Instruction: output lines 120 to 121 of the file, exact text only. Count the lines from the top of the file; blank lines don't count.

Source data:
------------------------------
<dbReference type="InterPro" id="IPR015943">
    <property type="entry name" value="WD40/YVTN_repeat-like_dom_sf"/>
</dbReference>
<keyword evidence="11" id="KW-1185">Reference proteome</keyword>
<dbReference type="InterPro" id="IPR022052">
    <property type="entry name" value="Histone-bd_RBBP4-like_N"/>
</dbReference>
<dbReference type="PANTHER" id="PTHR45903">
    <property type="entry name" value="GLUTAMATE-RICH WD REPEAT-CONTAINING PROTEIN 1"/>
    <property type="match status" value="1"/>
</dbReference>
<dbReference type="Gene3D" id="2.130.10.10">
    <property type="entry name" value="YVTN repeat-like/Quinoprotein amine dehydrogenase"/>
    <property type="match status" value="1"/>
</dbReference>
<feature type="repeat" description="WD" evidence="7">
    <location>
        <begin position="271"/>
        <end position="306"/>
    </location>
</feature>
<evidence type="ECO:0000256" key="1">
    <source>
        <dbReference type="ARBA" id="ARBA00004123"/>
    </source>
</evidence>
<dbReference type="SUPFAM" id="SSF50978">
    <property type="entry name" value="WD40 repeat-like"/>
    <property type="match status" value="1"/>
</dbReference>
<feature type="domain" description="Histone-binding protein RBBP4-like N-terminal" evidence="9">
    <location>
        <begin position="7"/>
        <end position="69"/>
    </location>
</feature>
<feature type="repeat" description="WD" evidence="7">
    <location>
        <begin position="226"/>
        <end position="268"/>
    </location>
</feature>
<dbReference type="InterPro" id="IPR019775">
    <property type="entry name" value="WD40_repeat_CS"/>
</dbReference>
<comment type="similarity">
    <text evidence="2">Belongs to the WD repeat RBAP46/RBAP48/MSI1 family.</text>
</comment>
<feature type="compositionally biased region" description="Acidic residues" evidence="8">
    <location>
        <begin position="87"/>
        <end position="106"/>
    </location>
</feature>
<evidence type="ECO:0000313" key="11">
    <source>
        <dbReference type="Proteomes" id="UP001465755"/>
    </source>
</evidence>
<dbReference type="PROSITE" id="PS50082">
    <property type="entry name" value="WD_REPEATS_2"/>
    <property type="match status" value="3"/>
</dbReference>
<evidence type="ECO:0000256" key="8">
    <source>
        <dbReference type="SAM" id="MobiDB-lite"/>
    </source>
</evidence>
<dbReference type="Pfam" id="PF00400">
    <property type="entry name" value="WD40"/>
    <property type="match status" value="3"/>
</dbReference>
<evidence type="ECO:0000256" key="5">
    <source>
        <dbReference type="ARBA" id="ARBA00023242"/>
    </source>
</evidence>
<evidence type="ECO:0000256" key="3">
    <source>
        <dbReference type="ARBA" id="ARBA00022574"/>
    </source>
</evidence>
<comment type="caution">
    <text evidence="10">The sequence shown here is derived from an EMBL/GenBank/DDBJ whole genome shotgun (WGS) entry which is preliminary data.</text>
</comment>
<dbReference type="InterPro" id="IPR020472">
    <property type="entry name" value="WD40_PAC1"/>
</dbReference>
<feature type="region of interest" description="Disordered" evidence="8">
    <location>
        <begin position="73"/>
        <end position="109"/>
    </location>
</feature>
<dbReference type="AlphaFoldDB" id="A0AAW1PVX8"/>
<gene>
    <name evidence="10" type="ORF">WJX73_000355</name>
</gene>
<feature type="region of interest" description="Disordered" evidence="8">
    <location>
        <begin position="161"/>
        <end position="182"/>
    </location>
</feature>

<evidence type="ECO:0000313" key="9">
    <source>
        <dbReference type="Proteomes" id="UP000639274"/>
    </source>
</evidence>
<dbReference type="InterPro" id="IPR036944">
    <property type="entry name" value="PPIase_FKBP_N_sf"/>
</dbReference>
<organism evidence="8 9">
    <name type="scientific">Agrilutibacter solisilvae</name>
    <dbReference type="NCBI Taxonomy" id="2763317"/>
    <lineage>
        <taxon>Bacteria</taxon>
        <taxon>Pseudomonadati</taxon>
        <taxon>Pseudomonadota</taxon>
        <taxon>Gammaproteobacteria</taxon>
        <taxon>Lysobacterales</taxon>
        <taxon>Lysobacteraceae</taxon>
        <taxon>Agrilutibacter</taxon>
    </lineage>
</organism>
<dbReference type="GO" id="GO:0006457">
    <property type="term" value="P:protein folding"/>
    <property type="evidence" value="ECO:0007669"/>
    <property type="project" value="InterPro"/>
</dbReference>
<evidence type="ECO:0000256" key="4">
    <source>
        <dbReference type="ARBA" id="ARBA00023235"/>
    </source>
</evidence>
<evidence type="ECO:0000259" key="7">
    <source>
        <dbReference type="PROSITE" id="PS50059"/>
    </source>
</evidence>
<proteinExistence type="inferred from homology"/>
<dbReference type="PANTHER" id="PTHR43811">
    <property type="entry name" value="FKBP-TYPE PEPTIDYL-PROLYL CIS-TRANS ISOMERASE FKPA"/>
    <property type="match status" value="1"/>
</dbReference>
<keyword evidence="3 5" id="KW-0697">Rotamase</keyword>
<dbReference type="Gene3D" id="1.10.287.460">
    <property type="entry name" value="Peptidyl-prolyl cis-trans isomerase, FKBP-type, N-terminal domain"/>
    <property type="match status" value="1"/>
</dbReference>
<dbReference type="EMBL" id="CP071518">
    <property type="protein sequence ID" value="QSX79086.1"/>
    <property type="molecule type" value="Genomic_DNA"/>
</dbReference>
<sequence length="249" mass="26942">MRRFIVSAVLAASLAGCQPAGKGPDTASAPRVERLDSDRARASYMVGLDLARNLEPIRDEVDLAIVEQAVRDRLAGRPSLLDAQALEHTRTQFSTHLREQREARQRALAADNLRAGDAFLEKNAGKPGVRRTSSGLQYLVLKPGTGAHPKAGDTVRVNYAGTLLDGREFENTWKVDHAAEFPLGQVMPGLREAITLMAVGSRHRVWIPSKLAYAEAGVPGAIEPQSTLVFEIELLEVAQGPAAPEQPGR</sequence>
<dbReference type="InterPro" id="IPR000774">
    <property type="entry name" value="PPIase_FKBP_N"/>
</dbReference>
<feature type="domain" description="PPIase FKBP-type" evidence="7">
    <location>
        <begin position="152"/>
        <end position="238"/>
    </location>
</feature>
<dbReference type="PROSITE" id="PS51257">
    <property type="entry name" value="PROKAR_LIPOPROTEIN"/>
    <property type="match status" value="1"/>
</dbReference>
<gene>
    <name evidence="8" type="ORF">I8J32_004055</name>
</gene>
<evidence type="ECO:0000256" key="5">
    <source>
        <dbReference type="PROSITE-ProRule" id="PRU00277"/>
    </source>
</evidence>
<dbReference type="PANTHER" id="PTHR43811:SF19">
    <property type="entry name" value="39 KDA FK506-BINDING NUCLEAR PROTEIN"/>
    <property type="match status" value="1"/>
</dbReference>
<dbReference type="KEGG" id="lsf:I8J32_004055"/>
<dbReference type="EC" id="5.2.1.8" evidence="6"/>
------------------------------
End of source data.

        <taxon>Gammaproteobacteria</taxon>
        <taxon>Lysobacterales</taxon>